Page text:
People are usually more comfortable and positive of those who are different from themselves after they have spent time with such people.
The Pew Research Center has researched diversity issues and found that people say they are more comfortable after they interact with people of different racial and ethnic backgrounds.
Seven countries were surveyed on favorability of migrants and refugees last summer. The study looked at interactions with people of racial or ethnic groups different from one’s own, resulting in less negative feelings toward refugees and migrants. It also found that those who interact with people of other religious groups have more positive opinions of them.
In 1961, President John F. Kennedy signed an executive order that created Affirmative Action. Part of the idea was to create more diversity.
Dr. Jerry Bergman, an adjunct associate professor at Medical University of Ohio, points out that registered Democrats and Republicans are roughly equal in the nation. But Bergman discovered “an examination of over 150 departments and upper-level administrations at 32 elite colleges by the Center for the Study of Popular Culture found that nationally the ratio of registered Democrats to registered Republicans was more than 10 to 1 (1,397 Democrats compared to 134 Republicans). Not a single department at any of the 32 schools even remotely approached parity.”
Bergman said the closest any school came was Northwestern University, where 80% of faculty were registered Democrats and 20% registered Republicans. He pointed out that the researchers could not identify a single Republican on the faculty at Williams, Oberlin, MIT or Haverford College.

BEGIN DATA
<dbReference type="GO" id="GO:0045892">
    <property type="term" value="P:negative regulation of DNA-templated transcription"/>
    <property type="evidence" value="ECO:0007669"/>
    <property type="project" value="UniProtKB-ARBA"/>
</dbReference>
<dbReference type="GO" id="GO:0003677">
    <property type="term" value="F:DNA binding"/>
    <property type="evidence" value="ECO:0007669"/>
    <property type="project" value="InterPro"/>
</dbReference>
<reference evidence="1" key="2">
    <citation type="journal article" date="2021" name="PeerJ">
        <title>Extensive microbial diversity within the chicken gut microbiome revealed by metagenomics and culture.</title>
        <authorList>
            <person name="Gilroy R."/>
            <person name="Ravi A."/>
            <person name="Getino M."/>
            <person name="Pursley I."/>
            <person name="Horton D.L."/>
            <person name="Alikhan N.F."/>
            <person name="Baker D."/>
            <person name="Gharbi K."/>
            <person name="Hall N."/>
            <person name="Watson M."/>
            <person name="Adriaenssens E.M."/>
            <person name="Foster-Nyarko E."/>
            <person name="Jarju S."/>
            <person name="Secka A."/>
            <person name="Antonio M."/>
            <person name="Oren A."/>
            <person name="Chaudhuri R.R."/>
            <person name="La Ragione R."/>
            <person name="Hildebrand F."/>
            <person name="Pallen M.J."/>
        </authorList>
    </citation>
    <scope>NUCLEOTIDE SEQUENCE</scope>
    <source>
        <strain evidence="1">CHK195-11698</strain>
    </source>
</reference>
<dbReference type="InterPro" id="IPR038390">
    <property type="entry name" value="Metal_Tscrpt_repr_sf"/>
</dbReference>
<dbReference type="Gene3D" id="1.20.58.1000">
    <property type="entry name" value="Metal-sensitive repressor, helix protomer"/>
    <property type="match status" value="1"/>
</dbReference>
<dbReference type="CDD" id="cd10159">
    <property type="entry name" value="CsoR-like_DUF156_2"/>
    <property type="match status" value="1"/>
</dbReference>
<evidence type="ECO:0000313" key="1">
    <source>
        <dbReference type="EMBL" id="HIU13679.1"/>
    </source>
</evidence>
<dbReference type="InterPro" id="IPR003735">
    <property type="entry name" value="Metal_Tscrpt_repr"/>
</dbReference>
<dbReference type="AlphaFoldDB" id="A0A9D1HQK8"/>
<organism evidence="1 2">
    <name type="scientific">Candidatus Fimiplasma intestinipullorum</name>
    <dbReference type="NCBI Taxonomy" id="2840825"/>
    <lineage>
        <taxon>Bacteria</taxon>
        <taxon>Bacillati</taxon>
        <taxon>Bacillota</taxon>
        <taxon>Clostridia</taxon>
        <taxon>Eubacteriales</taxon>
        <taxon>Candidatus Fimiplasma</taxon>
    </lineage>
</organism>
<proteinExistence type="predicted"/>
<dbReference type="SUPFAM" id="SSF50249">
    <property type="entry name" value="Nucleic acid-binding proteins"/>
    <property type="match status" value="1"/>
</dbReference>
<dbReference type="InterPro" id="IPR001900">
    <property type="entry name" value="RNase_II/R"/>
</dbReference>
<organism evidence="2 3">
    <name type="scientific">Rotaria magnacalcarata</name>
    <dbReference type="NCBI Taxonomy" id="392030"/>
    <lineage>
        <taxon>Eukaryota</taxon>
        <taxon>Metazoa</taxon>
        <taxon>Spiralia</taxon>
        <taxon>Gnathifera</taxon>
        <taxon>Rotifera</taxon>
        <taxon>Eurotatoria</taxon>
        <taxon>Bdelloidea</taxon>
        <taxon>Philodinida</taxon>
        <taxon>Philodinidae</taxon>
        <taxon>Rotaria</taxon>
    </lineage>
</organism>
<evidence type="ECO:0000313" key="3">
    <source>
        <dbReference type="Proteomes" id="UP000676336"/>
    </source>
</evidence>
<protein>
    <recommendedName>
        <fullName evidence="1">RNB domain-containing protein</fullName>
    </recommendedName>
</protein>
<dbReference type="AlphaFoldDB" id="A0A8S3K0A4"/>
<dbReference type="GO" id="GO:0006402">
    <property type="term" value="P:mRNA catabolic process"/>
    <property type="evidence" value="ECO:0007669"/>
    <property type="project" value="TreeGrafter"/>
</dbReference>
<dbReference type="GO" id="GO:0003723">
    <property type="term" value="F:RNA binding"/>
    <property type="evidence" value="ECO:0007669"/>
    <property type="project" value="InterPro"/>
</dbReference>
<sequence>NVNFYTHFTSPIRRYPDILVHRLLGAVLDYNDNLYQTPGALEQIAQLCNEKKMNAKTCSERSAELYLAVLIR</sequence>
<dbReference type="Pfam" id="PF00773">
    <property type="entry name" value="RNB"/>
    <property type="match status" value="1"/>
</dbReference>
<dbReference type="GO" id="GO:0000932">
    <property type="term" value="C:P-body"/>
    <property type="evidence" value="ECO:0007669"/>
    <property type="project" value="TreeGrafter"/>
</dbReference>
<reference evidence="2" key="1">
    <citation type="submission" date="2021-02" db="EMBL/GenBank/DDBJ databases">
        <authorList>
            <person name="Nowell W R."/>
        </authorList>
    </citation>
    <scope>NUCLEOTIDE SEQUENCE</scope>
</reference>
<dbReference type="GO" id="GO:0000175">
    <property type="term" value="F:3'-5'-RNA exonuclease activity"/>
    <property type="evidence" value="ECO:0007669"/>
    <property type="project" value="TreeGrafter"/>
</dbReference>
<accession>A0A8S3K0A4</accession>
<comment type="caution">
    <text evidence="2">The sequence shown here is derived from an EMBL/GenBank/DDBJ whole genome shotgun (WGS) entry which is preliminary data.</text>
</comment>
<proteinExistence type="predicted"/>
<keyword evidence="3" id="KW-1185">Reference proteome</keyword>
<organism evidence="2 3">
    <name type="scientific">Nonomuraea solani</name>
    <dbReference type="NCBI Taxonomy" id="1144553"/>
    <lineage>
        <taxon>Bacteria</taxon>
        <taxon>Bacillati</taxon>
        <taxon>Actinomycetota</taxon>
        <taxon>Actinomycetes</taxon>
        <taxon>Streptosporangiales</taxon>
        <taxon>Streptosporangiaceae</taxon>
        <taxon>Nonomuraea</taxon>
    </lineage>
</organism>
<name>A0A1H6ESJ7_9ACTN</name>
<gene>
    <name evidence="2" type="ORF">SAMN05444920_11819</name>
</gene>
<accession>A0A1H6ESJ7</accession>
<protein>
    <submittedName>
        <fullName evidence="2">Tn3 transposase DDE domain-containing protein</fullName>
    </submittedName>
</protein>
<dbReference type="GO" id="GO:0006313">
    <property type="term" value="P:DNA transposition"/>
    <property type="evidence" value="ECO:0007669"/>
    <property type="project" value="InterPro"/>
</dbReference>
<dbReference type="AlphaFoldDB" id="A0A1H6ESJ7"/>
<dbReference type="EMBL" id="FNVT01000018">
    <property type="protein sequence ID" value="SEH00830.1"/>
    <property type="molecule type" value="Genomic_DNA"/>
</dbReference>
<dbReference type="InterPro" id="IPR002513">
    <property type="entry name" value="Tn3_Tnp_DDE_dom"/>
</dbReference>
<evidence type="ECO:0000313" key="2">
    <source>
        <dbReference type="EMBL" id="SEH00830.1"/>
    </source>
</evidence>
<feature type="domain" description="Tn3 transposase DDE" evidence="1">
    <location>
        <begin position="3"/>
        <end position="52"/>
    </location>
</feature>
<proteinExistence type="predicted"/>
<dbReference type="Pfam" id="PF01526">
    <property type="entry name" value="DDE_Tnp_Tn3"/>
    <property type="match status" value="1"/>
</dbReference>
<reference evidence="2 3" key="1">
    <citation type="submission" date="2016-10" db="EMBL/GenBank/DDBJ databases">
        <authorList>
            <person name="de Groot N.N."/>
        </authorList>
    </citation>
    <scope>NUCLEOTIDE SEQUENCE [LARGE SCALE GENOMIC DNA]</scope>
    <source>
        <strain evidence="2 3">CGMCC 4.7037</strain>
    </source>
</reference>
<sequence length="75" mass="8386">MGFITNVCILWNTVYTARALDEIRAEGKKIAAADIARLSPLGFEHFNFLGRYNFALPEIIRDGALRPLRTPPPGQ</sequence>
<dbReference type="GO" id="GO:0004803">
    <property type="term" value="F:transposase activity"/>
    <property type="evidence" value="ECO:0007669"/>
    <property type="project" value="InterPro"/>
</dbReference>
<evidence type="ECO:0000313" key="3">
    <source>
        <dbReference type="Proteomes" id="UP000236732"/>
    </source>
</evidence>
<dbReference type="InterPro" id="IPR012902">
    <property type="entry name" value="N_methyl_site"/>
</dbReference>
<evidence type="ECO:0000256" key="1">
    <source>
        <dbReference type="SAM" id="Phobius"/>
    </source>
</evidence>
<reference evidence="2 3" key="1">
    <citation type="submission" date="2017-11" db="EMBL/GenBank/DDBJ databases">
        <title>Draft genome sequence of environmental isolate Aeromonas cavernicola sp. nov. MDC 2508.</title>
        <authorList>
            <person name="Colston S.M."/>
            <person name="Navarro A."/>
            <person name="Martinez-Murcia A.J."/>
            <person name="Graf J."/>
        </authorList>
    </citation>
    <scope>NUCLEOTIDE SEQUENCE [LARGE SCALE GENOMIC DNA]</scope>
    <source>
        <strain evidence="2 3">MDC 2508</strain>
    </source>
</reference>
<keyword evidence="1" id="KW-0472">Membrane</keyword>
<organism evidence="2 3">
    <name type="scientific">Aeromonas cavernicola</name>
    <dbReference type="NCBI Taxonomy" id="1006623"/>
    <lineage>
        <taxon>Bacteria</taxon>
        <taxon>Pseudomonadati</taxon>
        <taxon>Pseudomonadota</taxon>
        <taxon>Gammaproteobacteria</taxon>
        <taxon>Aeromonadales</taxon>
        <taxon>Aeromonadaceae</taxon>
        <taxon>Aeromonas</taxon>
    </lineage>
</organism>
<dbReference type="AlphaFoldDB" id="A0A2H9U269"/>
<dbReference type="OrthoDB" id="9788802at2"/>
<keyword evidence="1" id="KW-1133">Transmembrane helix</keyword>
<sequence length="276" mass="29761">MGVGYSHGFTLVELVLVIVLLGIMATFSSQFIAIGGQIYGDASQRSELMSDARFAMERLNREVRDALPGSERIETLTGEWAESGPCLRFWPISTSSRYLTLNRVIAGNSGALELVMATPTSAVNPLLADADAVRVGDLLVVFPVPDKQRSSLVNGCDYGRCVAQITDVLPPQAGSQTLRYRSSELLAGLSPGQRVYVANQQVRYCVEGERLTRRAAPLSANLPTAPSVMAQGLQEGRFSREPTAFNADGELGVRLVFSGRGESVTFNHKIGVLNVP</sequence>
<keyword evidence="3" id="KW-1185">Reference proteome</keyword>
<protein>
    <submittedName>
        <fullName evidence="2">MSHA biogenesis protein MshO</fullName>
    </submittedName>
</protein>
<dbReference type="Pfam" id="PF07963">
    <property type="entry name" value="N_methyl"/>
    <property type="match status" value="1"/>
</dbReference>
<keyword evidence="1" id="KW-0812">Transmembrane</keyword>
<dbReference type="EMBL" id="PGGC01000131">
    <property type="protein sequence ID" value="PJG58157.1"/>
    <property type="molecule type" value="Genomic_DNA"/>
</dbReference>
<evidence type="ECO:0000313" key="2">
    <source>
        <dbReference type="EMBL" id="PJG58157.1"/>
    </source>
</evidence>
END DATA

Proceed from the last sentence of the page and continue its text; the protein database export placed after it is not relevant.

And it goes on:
It’s not a new problem. He said the ratio of liberal to conservative professors has profoundly changed from 4 to 1 a few years ago to 17 to 1 today.
Since almost everyone agrees that college and the workplace are better through diversity, shouldn’t those attitudes carry over into political thinking, especially on college campuses? In fact, college campuses are supposed to be where learning is the primary purpose. Shouldn’t they also reflect diversity of thought? That should be a given.
It’s time for colleges to reflect the political thoughts of all people, especially when about half the population is hardly represented among the nation’s professors and administrators.